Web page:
Today was a beautiful fall day in Wisconsin. It was sunny, warm, and wonderful. Ian went off to school as usual, and Lydia and I headed to the Milwaukee County Zoo for a morning with the animals. About an hour into being there, we came across a large group of special needs kids with their caregivers, obviously on a group outing to the zoo. Most of the group were in wheelchairs, and my best guess is that they had cerebral palsy. Lydia, not at all shy, ran around among them, happily chattering about the lions and the tigers. The parents that were with the group were watching her with smiles, but there was something else there too. I thought to myself "I know that look. I've had that look!"
That look was the what if? look.
What if my kid could run around the zoo like that little girl?
What if my kid could talk to me about what what they're seeing and thinking right now?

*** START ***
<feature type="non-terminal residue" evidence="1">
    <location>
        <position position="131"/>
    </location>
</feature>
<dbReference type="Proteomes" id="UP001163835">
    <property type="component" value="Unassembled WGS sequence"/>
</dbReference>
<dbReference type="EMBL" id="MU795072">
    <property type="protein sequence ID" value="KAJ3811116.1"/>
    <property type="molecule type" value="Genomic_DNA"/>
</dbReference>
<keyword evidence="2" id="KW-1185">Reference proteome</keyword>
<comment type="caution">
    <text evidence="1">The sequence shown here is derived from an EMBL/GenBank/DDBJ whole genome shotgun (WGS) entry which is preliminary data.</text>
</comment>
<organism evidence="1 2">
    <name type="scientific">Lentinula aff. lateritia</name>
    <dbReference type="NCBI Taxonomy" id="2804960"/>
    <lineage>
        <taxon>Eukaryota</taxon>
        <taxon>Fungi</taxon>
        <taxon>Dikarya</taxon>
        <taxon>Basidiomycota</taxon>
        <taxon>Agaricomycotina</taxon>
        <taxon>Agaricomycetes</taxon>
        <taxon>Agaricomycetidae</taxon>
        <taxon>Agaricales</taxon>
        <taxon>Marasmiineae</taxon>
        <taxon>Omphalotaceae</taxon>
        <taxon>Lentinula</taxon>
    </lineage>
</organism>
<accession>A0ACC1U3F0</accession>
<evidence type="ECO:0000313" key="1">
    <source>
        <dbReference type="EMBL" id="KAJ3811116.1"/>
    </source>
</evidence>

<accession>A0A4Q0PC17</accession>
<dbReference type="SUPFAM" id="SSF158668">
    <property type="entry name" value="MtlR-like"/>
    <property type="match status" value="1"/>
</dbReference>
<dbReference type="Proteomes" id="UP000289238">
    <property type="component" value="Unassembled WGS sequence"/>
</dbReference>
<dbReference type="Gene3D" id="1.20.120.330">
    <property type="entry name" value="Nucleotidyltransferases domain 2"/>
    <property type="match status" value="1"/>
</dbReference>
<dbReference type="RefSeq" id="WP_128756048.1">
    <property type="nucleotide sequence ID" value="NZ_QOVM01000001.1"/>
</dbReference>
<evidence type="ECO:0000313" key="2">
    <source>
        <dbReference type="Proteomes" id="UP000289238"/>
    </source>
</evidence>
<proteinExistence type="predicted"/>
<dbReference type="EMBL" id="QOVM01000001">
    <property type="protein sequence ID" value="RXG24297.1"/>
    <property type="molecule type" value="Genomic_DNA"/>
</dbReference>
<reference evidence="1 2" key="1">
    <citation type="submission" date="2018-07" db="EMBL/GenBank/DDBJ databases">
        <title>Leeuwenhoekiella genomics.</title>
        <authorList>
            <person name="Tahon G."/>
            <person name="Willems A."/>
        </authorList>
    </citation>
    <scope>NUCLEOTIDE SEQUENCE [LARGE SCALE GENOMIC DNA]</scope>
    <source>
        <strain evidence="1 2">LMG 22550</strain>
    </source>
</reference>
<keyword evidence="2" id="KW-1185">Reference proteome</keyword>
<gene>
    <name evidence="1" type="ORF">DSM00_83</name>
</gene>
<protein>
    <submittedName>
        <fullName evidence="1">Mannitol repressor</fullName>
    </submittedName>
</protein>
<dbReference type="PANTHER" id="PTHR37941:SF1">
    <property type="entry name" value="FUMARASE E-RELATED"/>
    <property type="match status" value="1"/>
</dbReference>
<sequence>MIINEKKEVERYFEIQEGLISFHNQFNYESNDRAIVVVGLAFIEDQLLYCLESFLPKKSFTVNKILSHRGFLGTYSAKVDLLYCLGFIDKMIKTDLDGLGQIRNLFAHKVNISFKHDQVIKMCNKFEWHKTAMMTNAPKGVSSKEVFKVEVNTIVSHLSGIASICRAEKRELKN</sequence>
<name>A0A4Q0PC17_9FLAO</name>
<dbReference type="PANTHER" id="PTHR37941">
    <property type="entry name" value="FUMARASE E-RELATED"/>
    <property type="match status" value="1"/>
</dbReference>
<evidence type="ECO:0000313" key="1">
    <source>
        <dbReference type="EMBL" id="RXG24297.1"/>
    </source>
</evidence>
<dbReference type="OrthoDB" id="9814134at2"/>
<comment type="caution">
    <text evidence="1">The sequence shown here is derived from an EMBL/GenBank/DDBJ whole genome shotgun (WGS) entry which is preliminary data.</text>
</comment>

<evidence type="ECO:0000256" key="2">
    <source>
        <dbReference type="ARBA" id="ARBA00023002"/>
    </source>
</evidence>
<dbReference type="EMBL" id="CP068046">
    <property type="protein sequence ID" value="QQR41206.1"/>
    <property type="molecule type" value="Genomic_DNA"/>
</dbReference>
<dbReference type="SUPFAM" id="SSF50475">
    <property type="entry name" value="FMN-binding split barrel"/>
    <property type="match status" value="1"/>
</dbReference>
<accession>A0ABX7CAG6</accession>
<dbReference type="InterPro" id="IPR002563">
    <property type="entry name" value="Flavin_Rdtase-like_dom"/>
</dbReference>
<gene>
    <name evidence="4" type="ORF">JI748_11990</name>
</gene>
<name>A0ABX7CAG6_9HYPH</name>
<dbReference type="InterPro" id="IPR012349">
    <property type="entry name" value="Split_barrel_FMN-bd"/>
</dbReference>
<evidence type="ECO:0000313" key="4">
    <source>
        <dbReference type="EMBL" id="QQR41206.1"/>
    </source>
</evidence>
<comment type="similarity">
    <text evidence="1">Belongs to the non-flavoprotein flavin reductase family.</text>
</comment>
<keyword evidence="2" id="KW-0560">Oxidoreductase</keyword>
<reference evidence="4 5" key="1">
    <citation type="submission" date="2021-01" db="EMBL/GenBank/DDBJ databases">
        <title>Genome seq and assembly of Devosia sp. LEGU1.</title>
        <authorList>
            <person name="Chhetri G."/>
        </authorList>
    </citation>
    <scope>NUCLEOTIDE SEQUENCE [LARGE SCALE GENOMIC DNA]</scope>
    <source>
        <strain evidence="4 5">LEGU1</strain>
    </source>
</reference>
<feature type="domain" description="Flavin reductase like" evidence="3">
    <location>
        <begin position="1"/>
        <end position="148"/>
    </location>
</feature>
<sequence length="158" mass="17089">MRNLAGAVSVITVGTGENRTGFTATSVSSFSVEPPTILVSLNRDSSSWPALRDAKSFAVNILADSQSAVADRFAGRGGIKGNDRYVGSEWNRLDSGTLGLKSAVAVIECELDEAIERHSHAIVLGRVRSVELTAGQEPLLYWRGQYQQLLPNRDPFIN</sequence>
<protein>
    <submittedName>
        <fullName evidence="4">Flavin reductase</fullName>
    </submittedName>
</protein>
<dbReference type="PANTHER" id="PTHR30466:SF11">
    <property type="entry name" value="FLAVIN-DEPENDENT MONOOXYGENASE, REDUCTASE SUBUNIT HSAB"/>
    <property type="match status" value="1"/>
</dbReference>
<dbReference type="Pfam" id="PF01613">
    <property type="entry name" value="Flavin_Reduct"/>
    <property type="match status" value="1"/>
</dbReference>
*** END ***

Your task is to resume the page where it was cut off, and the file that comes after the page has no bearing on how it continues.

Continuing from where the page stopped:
Since Ian wasn't with us at the zoo, these parents had no clue that I also belonged to their what if? club. They couldn't know that I've spent many an outing with Ian, watching the other kids with a little envy and thinking what if?
While I definitely love and accept Ian just the way he is, it is impossible for me to shut out all those little what ifs? - especially when we're someplace where we're surrounded by typical kids doing things, well, typically.
I can't help but think what if Ian could run and jump like the other boys on the playground? Or what if Ian could run up to me and tell me about his day or something he's thinking? And on and on.
I've had to learn not to let the what ifs? consume me, because that does nothing to help my life or Ian's. I have to concentrate on helping Ian become the best Ian he can be. I don't want Ian to dwell on the what ifs?, so I shouldn't do it either.
As for today, it was a chance to enjoy a nice day with Lydia. As the younger child, she doesn't usually get the kind of one-on-one attention and alone time with her parents that Ian enjoyed for almost three years. She really had a great time. :)